The pandemic has fueled the ever-growing gig economy. Many individuals have become solopreneurs, whether out of want or need. With freelance businesses becoming even more commonplace, self-employed entrepreneurs realize the importance of standing out from the competition.
Building a reputable company not only requires skill, but it also means having a marketing budget and the right tools to do the best job you can. That all requires capital, though.
What options do you have when you find yourself in need of financing to fund business expenses? Here are a few options to consider.
While you could always apply for a personal loan or grant money, you do have other choices to consider. Whether you’re a graphic designer, writer, business consultant or other type of freelancer, here are a few of the best business loans and alternative financing options available.
A line of credit is the most flexible type of financing, and it’s there when you need it. Think of it in a similar way that you’d view a credit card. You get approved for a certain credit limit, and you can draw funds from that credit line as needed.
Pay interest only on the amount you borrow. Additionally, your credit line is typically restored up to the original limit as you pay down your outstanding balance.
Of course, business credit cards (or personal credit cards) are another option when you’re in search of a way to finance your freelance business.
If your funding needs are minimal or you’re just starting as a freelancer, a microloan may be a good option. These loans are usually made by nonprofit lenders. They can be taken out for just a few thousand dollars, though up to $50,000 may be available, such as through the Small Business Administration’s Microloan program.
If you have a large project you want to fund, a business term loan can be another option. They are available through banks and alternative lenders. With this type of loan, you’re approved for a lump sum of money, which you usually repay monthly or weekly over a fixed period. Short-term loans may be paid back in just a few months, while repayment for long-term loans could span years.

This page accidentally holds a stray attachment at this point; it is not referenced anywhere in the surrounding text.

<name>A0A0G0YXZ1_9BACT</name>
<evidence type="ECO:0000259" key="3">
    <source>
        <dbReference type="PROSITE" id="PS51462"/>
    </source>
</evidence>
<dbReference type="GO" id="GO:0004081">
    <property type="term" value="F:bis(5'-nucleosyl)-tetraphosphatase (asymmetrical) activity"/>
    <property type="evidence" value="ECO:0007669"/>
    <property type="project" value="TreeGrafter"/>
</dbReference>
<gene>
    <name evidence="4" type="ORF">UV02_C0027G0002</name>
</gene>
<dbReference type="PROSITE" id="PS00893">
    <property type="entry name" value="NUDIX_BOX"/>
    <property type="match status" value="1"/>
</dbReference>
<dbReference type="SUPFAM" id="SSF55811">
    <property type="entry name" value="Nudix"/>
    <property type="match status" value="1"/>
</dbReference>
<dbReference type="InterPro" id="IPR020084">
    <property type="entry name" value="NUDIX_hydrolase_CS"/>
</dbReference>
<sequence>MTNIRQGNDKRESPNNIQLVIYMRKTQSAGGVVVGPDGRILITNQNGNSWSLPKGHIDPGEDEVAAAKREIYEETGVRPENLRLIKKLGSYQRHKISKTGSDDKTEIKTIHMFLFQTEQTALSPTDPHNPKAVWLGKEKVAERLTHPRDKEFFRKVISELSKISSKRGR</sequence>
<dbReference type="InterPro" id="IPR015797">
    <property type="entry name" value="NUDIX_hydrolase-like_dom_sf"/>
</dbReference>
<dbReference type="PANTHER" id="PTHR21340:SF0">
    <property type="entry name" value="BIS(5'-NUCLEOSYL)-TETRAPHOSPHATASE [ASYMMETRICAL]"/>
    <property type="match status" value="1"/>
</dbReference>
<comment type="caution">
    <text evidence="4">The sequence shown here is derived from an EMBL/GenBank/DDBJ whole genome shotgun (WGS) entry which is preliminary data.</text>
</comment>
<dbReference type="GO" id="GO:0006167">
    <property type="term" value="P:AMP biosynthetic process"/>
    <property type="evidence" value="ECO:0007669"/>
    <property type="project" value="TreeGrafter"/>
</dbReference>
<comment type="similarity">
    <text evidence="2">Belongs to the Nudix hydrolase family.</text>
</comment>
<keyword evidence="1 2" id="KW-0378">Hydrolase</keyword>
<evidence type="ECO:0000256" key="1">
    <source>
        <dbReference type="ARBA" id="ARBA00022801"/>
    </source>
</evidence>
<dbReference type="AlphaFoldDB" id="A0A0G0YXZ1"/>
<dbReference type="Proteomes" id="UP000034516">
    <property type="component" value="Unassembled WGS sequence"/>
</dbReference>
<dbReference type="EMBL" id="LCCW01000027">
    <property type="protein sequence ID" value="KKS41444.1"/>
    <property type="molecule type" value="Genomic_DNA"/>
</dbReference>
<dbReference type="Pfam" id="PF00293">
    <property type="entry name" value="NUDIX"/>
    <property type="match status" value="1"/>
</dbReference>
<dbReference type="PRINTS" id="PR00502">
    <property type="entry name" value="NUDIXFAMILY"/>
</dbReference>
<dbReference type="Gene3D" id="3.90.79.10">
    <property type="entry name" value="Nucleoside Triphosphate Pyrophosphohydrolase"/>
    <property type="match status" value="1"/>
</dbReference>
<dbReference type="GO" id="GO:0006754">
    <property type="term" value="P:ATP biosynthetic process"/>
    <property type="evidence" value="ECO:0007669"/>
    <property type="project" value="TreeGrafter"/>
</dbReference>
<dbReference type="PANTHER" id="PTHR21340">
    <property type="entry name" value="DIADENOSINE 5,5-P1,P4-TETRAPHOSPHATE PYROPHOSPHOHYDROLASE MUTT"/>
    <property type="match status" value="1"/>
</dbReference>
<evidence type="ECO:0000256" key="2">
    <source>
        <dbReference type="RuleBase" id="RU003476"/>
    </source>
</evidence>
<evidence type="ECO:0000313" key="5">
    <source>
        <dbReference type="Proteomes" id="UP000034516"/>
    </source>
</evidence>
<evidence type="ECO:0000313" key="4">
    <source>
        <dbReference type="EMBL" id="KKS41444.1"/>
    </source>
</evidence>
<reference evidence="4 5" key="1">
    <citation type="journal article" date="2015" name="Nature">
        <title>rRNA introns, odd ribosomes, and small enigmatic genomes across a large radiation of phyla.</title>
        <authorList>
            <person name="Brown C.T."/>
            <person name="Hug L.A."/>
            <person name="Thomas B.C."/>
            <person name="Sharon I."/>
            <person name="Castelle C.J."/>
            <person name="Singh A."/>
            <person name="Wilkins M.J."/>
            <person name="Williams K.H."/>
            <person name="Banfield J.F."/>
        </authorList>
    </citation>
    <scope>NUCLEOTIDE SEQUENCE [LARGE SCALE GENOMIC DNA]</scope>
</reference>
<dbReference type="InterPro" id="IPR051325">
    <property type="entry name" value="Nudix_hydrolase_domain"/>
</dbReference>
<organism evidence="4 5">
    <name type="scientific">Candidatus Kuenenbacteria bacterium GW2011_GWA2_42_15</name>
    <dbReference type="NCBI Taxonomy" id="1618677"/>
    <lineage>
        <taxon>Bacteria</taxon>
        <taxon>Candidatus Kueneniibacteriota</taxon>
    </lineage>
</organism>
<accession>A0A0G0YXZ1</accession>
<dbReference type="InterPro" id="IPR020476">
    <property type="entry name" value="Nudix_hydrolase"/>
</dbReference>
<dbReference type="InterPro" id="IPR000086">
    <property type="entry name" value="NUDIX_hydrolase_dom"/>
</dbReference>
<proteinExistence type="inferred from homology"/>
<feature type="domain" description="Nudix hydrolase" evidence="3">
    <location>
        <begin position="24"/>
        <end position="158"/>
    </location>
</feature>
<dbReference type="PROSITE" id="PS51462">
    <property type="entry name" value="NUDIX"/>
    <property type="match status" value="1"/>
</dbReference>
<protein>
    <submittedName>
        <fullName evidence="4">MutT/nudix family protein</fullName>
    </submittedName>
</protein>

Invoice financing, also known as accounts receivable financing, is a type of fast, short-term funding. With this type of financing, you’re able to access money already owed to you because you use your invoices as collateral.
Lenders look at the quality of invoices when determining whether to approve you. If approved, you receive an advance of the invoice value — usually in the range of 70-80%.
You make installment payments over the course of your financing term until your balance, plus interest and fees, is paid in full.
A merchant cash advance is one of the most accessible forms of financing and allows you to access funds based on your business’s future sales. It can be an option for freelancers who need money fast and don’t have the best credit score.
This type of financing is often categorized by high-interest rates, short terms and more frequent payment installments than other types of financing, sometimes requiring daily or weekly payments.
Once you’re in business for yourself, needs arise, sometimes when you least expect them. Here are a few reasons you might seek short- or long-term financing.
Costs to market your business can add up. Depending on your niche, you may spend money on social media advertising, search engine advertising, print ads and more. Creating a website and maintaining it also has its fair share of expenses. Whatever the case, an extra bit of capital can help you cover the costs to build your brand.
Do you need a business vehicle, a new computer or other hardware? When the costs to get the equipment you need to operate are slightly out of reach, consider what type of financing can get you the machinery you need to keep business running smoothly.
Most freelancers have experienced ebbs and flows in business. Some months you may have more projects than you feel you can handle, while other months might be slow going. When business is down, you may not have the funds you need to cover everyday business expenses. Interim financing can help bridge gaps in income.
Aside from seeking funds from family and friends or starting a crowdfunding campaign, where can you turn for capital to help your freelance business take off?
Banks, credit unions, online alternative lenders and investors are all options.
However, as a freelancer, it can be challenging to qualify for a business loan. This is particularly true with conventional lenders, such as banks and credit unions, who may view your sole proprietorship as risky.
Keep in mind, in addition to considering your business and industry, lenders will look at your credit score, time in operation and revenue when evaluating you for approval.
While alternative lenders’ qualification requirements are typically less challenging to meet, rates and terms are usually less competitive too.
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